AP Physics B Magnetism: Conceptual Webquest

Magnets are created by moving charges. ~In a stationary (bar) magnet, the spinning electrons in iron create the magnetic field. ~In a wire, electrons are flowing through the wire as current. ~In a third case, charged particles can be moving on their own. ~In this webquest, we will look at all three situations and the resulting magnetic fields and forces.

Intro:  Basics of magnetic fields

• What causes a magnetic field?
• What is the symbol used to represent magnetic fields?

3. What units are magnetic fields measured in?

4. Magnetic fields exert forces on other magnets and on moving charges (because moving charges ARE magnets)

5. Write the equation for the force a moving charge will feel as it moves through a magnetic field.

6. Will a magnetic field exert a force on a stationary charge?  Use the equation from question 4 to explain why or why not.

Part I: ~Stationary (bar) magnets

Click on the link above and look at the magnetic field lines produced by a bar magnet

Note the direction of the magnetic field lines. ~Do they point toward or away from the North magnetic pole?

Do the magnetic field lines point toward or away from south magnetic pole?

Part II: ~Magnetic field around current-carrying wires

Click on the link above.  Notice that the arrow indicating the direction of current is OPPOSITE the direction the electrons are flowing. ~For some reason that nobody really understands, we define current as a flow of positive charges, which is opposite the direction of the flow of electrons. ~Weird, but true.  Sketch the direction of the magnetic field produced by this wire.  (Use an x to represent a field going into your paper and an o to represent a field coming out of the paper.)

Click on the link above.  Scroll down to right-hand rule #2.  Explain the right-hand rule for determining a magnetic field around a wire. ~Label the diagram on your worksheet. ~What value does your thumb represent?  What value do your fingers represent?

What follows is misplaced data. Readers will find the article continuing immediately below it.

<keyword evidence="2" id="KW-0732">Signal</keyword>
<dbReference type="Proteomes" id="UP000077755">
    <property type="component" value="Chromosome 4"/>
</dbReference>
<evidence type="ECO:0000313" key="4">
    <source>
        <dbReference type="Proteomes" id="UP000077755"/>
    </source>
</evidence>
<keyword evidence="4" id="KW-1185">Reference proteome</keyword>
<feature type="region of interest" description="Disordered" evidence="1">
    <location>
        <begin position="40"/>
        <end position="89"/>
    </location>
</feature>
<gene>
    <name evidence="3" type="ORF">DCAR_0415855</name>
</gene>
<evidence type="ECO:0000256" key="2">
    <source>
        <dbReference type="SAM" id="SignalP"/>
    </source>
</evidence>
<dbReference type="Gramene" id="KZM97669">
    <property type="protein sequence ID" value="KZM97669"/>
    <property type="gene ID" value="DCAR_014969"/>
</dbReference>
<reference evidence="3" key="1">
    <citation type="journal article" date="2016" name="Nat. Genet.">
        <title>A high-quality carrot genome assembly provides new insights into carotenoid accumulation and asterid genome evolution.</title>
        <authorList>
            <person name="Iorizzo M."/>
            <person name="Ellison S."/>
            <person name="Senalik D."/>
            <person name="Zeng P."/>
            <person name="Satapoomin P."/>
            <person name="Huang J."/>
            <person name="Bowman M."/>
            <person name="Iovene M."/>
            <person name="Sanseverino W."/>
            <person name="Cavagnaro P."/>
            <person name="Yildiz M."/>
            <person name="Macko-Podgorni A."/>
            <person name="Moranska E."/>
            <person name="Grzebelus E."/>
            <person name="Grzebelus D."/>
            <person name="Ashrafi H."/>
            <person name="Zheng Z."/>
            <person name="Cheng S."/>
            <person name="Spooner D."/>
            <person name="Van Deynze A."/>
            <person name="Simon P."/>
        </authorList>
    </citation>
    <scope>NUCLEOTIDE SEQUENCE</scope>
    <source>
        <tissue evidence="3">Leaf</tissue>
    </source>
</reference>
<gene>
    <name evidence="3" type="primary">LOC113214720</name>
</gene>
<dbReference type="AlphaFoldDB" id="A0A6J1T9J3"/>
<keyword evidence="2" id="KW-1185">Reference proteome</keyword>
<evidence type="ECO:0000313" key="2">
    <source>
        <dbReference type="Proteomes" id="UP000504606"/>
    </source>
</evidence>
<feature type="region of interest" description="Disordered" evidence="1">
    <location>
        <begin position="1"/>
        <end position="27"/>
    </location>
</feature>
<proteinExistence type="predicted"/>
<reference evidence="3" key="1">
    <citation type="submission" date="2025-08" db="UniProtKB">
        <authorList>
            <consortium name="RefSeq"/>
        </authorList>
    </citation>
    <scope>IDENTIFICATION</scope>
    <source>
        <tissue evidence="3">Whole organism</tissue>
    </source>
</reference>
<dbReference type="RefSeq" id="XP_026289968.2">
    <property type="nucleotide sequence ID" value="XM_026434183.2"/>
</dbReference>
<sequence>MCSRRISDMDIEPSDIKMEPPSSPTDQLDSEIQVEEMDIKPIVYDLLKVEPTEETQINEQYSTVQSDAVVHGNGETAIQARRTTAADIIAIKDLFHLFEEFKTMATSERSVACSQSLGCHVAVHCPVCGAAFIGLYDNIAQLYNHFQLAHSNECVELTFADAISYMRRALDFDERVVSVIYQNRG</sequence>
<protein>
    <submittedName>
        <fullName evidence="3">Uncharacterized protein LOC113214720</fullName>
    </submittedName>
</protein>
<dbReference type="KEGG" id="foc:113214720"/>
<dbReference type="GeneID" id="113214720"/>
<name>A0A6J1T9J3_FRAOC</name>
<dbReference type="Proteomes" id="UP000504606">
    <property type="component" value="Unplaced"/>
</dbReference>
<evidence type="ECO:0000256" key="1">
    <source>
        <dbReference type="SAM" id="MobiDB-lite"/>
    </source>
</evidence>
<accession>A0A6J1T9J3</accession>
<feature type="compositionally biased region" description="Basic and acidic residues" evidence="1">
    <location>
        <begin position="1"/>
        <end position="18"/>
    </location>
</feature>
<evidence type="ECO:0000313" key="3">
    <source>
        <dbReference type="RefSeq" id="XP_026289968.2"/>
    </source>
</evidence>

Draw the electric field around the following wires (shown on your paper).  Remember that an x is an arrow pointing into the page and an o is an arrow pointing out of the page.

As we know, magnets can either repel or attract one another.  Which means that so can current-carrying wires (since they are magnets!).

Watch the video below.

When the wires are connected in parallel (switch pulled backward, the circuit is shown below.  The magnetic fields around the wire are as shown on your paper:

Do the wires attract or repel when they are connected in parallel?  Try to explain why, using the magnetic fields above.  (Hint:  do north poles attract other north poles, or do they attract south poles?)

When the wires are connected in parallel (switch pulled backward, the circuit is shown on your paper.  Sketch the magnetic field around the two vertical wires:

Do the wires attract or repel when they are connected in series?  Try to explain why.  (Just do your best – this is a difficult question)

Part III: ~Charges moving through magnetic fields

Describe the right-hand rule for charges moving through magnetic fields.  What does your thumb represent?  What does your pointer finger represent?  What does your middle finger represent?

Is the right-hand rule used for positive or negative charges?

What path does a charged particle take when it is moving through a magnetic field?

Click on the above link and watch the animation. Using your Right-hand rule, predict the direction of the force on a particle traveling through the magnetic field shown (the field is into the page).  Is this the same direction as the force shown?  If not, why not?

• For each of the following situations, draw the direction of the magnetic force acting on the moving charged particle.  The velocity is shown on your sheet.

X       x       x       x               o       o       o       o

X       x       x       x               o       o       o       o

X       x       x       x               o       o       o       o

X       x       x       x               o       o       o       o

X       x       x       x               o       o       o       o

X       x       x       x               o       o       o       o

X       x       x       x               o       o       o       o

X       x       x       x               o       o       o       o

X       x       x       x               o       o       o       o

X       x       x       x               o       o       o       o